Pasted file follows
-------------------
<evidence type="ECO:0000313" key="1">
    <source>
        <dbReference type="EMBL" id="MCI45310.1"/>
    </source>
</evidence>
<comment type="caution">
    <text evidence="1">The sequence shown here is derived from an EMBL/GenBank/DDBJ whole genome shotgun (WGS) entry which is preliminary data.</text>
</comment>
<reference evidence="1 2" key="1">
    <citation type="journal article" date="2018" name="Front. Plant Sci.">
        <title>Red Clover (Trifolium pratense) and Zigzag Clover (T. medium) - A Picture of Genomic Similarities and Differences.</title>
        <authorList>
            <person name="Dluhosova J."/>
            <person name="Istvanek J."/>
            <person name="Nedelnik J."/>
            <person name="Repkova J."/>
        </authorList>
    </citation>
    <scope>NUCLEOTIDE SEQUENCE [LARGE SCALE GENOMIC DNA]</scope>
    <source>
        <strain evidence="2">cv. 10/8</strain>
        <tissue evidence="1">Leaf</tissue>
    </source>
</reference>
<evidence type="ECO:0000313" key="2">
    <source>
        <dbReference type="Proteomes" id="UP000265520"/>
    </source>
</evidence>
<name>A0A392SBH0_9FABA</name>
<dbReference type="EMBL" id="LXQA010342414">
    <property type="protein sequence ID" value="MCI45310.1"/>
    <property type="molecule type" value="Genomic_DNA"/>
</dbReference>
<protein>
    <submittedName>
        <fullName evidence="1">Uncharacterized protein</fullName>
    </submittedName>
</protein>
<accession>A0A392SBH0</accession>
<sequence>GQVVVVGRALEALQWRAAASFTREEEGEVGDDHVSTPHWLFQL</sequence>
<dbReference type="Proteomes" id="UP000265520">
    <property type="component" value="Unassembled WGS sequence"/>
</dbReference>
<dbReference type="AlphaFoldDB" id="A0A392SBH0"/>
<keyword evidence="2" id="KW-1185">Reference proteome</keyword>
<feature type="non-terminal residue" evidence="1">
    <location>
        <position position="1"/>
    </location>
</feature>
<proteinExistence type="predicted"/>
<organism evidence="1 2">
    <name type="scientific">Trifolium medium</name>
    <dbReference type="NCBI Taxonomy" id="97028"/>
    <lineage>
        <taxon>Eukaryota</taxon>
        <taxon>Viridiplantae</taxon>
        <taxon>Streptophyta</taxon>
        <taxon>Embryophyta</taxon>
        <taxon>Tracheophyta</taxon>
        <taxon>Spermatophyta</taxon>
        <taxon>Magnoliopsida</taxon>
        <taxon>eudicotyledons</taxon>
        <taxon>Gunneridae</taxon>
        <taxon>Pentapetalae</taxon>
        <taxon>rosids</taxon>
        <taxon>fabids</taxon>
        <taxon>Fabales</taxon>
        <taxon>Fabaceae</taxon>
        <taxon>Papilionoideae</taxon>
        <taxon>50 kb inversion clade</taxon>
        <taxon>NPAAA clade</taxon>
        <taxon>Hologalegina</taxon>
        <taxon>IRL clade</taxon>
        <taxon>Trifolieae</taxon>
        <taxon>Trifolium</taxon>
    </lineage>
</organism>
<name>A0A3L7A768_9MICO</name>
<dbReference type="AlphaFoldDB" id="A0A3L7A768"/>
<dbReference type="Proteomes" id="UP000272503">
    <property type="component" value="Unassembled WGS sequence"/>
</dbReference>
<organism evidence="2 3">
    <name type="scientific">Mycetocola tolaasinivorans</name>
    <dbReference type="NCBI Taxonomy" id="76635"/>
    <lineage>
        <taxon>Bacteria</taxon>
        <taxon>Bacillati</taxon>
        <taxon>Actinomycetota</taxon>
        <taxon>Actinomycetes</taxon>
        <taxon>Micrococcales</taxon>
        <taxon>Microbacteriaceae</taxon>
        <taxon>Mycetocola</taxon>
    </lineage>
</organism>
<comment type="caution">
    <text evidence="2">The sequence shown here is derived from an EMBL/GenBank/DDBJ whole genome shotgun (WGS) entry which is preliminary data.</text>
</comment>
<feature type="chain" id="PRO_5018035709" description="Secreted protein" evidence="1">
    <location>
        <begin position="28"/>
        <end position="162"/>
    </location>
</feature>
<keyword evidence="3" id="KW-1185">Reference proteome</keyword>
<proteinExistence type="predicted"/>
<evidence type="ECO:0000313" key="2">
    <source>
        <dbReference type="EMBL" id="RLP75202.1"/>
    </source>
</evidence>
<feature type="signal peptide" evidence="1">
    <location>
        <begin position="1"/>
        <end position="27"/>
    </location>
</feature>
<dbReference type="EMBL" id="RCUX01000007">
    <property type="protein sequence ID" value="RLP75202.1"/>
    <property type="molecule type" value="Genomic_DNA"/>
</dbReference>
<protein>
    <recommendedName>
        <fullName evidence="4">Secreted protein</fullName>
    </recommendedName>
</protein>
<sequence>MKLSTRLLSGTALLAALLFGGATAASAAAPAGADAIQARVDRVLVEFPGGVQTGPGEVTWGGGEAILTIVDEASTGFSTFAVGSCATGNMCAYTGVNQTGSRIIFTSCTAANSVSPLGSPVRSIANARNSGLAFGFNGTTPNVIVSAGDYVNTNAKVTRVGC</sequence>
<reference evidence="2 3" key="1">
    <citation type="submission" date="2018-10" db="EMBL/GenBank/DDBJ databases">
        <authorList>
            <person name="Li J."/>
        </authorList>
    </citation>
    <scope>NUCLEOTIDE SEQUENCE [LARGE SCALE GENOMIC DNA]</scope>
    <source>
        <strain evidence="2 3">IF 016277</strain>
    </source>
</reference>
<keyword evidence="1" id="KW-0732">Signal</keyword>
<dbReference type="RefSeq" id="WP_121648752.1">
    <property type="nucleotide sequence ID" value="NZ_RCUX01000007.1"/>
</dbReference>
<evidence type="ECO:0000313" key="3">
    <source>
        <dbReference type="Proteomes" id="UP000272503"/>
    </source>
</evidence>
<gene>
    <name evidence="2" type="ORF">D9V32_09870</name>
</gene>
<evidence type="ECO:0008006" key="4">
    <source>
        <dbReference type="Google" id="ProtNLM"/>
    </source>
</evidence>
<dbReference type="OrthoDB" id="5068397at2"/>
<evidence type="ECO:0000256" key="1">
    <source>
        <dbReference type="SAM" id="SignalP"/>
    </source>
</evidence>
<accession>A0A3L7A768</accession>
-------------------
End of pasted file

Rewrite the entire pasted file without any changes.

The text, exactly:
<evidence type="ECO:0000313" key="1">
    <source>
        <dbReference type="EMBL" id="MCI45310.1"/>
    </source>
</evidence>
<comment type="caution">
    <text evidence="1">The sequence shown here is derived from an EMBL/GenBank/DDBJ whole genome shotgun (WGS) entry which is preliminary data.</text>
</comment>
<reference evidence="1 2" key="1">
    <citation type="journal article" date="2018" name="Front. Plant Sci.">
        <title>Red Clover (Trifolium pratense) and Zigzag Clover (T. medium) - A Picture of Genomic Similarities and Differences.</title>
        <authorList>
            <person name="Dluhosova J."/>
            <person name="Istvanek J."/>
            <person name="Nedelnik J."/>
            <person name="Repkova J."/>
        </authorList>
    </citation>
    <scope>NUCLEOTIDE SEQUENCE [LARGE SCALE GENOMIC DNA]</scope>
    <source>
        <strain evidence="2">cv. 10/8</strain>
        <tissue evidence="1">Leaf</tissue>
    </source>
</reference>
<evidence type="ECO:0000313" key="2">
    <source>
        <dbReference type="Proteomes" id="UP000265520"/>
    </source>
</evidence>
<name>A0A392SBH0_9FABA</name>
<dbReference type="EMBL" id="LXQA010342414">
    <property type="protein sequence ID" value="MCI45310.1"/>
    <property type="molecule type" value="Genomic_DNA"/>
</dbReference>
<protein>
    <submittedName>
        <fullName evidence="1">Uncharacterized protein</fullName>
    </submittedName>
</protein>
<accession>A0A392SBH0</accession>
<sequence>GQVVVVGRALEALQWRAAASFTREEEGEVGDDHVSTPHWLFQL</sequence>
<dbReference type="Proteomes" id="UP000265520">
    <property type="component" value="Unassembled WGS sequence"/>
</dbReference>
<dbReference type="AlphaFoldDB" id="A0A392SBH0"/>
<keyword evidence="2" id="KW-1185">Reference proteome</keyword>
<feature type="non-terminal residue" evidence="1">
    <location>
        <position position="1"/>
    </location>
</feature>
<proteinExistence type="predicted"/>
<organism evidence="1 2">
    <name type="scientific">Trifolium medium</name>
    <dbReference type="NCBI Taxonomy" id="97028"/>
    <lineage>
        <taxon>Eukaryota</taxon>
        <taxon>Viridiplantae</taxon>
        <taxon>Streptophyta</taxon>
        <taxon>Embryophyta</taxon>
        <taxon>Tracheophyta</taxon>
        <taxon>Spermatophyta</taxon>
        <taxon>Magnoliopsida</taxon>
        <taxon>eudicotyledons</taxon>
        <taxon>Gunneridae</taxon>
        <taxon>Pentapetalae</taxon>
        <taxon>rosids</taxon>
        <taxon>fabids</taxon>
        <taxon>Fabales</taxon>
        <taxon>Fabaceae</taxon>
        <taxon>Papilionoideae</taxon>
        <taxon>50 kb inversion clade</taxon>
        <taxon>NPAAA clade</taxon>
        <taxon>Hologalegina</taxon>
        <taxon>IRL clade</taxon>
        <taxon>Trifolieae</taxon>
        <taxon>Trifolium</taxon>
    </lineage>
</organism>
<name>A0A3L7A768_9MICO</name>
<dbReference type="AlphaFoldDB" id="A0A3L7A768"/>
<dbReference type="Proteomes" id="UP000272503">
    <property type="component" value="Unassembled WGS sequence"/>
</dbReference>
<organism evidence="2 3">
    <name type="scientific">Mycetocola tolaasinivorans</name>
    <dbReference type="NCBI Taxonomy" id="76635"/>
    <lineage>
        <taxon>Bacteria</taxon>
        <taxon>Bacillati</taxon>
        <taxon>Actinomycetota</taxon>
        <taxon>Actinomycetes</taxon>
        <taxon>Micrococcales</taxon>
        <taxon>Microbacteriaceae</taxon>
        <taxon>Mycetocola</taxon>
    </lineage>
</organism>
<comment type="caution">
    <text evidence="2">The sequence shown here is derived from an EMBL/GenBank/DDBJ whole genome shotgun (WGS) entry which is preliminary data.</text>
</comment>
<feature type="chain" id="PRO_5018035709" description="Secreted protein" evidence="1">
    <location>
        <begin position="28"/>
        <end position="162"/>
    </location>
</feature>
<keyword evidence="3" id="KW-1185">Reference proteome</keyword>
<proteinExistence type="predicted"/>
<evidence type="ECO:0000313" key="2">
    <source>
        <dbReference type="EMBL" id="RLP75202.1"/>
    </source>
</evidence>
<feature type="signal peptide" evidence="1">
    <location>
        <begin position="1"/>
        <end position="27"/>
    </location>
</feature>
<dbReference type="EMBL" id="RCUX01000007">
    <property type="protein sequence ID" value="RLP75202.1"/>
    <property type="molecule type" value="Genomic_DNA"/>
</dbReference>
<protein>
    <recommendedName>
        <fullName evidence="4">Secreted protein</fullName>
    </recommendedName>
</protein>
<sequence>MKLSTRLLSGTALLAALLFGGATAASAAAPAGADAIQARVDRVLVEFPGGVQTGPGEVTWGGGEAILTIVDEASTGFSTFAVGSCATGNMCAYTGVNQTGSRIIFTSCTAANSVSPLGSPVRSIANARNSGLAFGFNGTTPNVIVSAGDYVNTNAKVTRVGC</sequence>
<reference evidence="2 3" key="1">
    <citation type="submission" date="2018-10" db="EMBL/GenBank/DDBJ databases">
        <authorList>
            <person name="Li J."/>
        </authorList>
    </citation>
    <scope>NUCLEOTIDE SEQUENCE [LARGE SCALE GENOMIC DNA]</scope>
    <source>
        <strain evidence="2 3">IF 016277</strain>
    </source>
</reference>
<keyword evidence="1" id="KW-0732">Signal</keyword>
<dbReference type="RefSeq" id="WP_121648752.1">
    <property type="nucleotide sequence ID" value="NZ_RCUX01000007.1"/>
</dbReference>
<evidence type="ECO:0000313" key="3">
    <source>
        <dbReference type="Proteomes" id="UP000272503"/>
    </source>
</evidence>
<gene>
    <name evidence="2" type="ORF">D9V32_09870</name>
</gene>
<evidence type="ECO:0008006" key="4">
    <source>
        <dbReference type="Google" id="ProtNLM"/>
    </source>
</evidence>
<dbReference type="OrthoDB" id="5068397at2"/>
<evidence type="ECO:0000256" key="1">
    <source>
        <dbReference type="SAM" id="SignalP"/>
    </source>
</evidence>
<accession>A0A3L7A768</accession>